A California sheriff’s deputy killed a 13-year-old by he thought was carrying an AK-47. Law enforcement groups are asking the Supreme Court to say that the officer didn’t use excessive force.
In 2013, Andy Lopez, 13, walked in Santa Rosa, Ca., loosely carrying at his side a plastic pellet gun that resembled an assault rifle. Sonoma County sheriff’s deputy Erick Gelhaus, an Iraq war veteran, thought the boy might be carrying an AK-47. Gelhaus jumped out of a patrol car and shouted “Drop the gun!” As Lopez turned toward him, Gelhaus fired eight shots, killing the boy. The U.S. Supreme Court is being asked to shield the deputy from being sued by the parents of the boy on the grounds that no law “squarely governs” the situation and defines the shooting as “excessive force,”the Los Angeles Times reports.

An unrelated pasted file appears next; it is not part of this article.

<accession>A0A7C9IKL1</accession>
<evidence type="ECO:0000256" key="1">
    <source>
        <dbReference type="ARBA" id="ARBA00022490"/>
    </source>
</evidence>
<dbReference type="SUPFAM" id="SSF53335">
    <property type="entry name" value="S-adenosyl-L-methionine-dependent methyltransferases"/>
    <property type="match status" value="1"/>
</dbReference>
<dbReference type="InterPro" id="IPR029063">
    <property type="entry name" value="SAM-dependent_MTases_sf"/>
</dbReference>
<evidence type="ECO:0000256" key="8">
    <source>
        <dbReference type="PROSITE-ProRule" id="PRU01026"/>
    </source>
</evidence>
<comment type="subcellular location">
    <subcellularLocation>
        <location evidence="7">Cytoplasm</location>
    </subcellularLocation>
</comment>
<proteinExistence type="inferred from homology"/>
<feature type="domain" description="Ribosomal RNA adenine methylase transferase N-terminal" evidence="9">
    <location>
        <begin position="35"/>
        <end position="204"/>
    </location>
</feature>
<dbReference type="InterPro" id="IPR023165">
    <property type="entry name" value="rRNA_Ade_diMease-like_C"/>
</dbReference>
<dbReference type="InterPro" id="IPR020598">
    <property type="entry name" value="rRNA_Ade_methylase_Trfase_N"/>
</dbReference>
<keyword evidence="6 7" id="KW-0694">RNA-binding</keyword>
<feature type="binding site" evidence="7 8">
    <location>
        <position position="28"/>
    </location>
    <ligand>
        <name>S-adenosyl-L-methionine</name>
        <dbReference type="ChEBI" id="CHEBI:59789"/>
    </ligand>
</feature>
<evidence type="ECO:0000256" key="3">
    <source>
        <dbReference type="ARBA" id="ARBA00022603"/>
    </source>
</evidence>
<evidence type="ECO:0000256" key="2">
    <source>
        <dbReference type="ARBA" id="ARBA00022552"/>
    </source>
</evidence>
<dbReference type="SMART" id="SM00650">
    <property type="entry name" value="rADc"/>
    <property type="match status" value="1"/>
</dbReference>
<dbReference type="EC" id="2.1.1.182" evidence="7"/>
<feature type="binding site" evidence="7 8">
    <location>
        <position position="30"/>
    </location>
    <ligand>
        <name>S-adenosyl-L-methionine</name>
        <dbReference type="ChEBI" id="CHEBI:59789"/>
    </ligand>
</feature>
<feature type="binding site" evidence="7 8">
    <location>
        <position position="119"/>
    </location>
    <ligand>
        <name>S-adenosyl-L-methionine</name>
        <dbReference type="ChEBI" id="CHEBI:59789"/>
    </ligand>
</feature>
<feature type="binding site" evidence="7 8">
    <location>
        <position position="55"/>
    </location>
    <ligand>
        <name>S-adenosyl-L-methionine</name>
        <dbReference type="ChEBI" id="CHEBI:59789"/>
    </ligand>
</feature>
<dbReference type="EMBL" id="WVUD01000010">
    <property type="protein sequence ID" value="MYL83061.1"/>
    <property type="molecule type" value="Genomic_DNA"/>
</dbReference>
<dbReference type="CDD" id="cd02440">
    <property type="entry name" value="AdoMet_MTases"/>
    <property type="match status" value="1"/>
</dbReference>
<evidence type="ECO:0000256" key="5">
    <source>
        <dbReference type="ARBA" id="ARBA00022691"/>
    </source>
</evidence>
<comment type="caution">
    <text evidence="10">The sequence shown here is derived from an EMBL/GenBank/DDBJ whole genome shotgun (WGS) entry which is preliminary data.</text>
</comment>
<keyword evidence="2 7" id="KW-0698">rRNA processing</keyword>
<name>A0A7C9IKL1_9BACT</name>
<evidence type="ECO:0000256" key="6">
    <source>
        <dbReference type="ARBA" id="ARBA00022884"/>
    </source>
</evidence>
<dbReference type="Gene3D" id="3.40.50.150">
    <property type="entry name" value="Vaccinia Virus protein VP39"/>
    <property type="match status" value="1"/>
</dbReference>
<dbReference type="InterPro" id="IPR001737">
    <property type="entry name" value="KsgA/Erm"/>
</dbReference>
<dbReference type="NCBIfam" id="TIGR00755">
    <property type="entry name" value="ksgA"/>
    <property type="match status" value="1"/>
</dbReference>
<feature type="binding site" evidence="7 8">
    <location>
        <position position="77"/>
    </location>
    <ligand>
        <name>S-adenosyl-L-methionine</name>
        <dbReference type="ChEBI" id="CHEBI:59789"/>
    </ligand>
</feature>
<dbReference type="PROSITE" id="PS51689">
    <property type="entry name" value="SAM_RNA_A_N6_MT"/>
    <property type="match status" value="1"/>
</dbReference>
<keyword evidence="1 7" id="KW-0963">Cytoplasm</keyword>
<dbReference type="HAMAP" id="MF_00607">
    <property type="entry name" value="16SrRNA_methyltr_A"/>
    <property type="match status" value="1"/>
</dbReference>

Joined by California law enforcement groups, Sonoma County’s lawyers are urging the justices to “support the common sense proposition that officers need not wait for a gun to actually be leveled or pointed at them before responding with deadly force to protect themselves and the public.” They stand a good chance of prevailing, even though the high court grants only about one percent of appeal petitions. The justices have regularly intervened in police shooting cases to overturn rulings that cleared the way for a jury to decide whether an officer used excessive force. In April, the court, by a 7-2 vote, tossed out a lawsuit against a Tucson police officer who shot a woman four times as she stood in her front yard holding a large kitchen knife. The officer decided she was threatening another woman who stood six feet away. The other woman later said they were housemates and she did not feel threatened.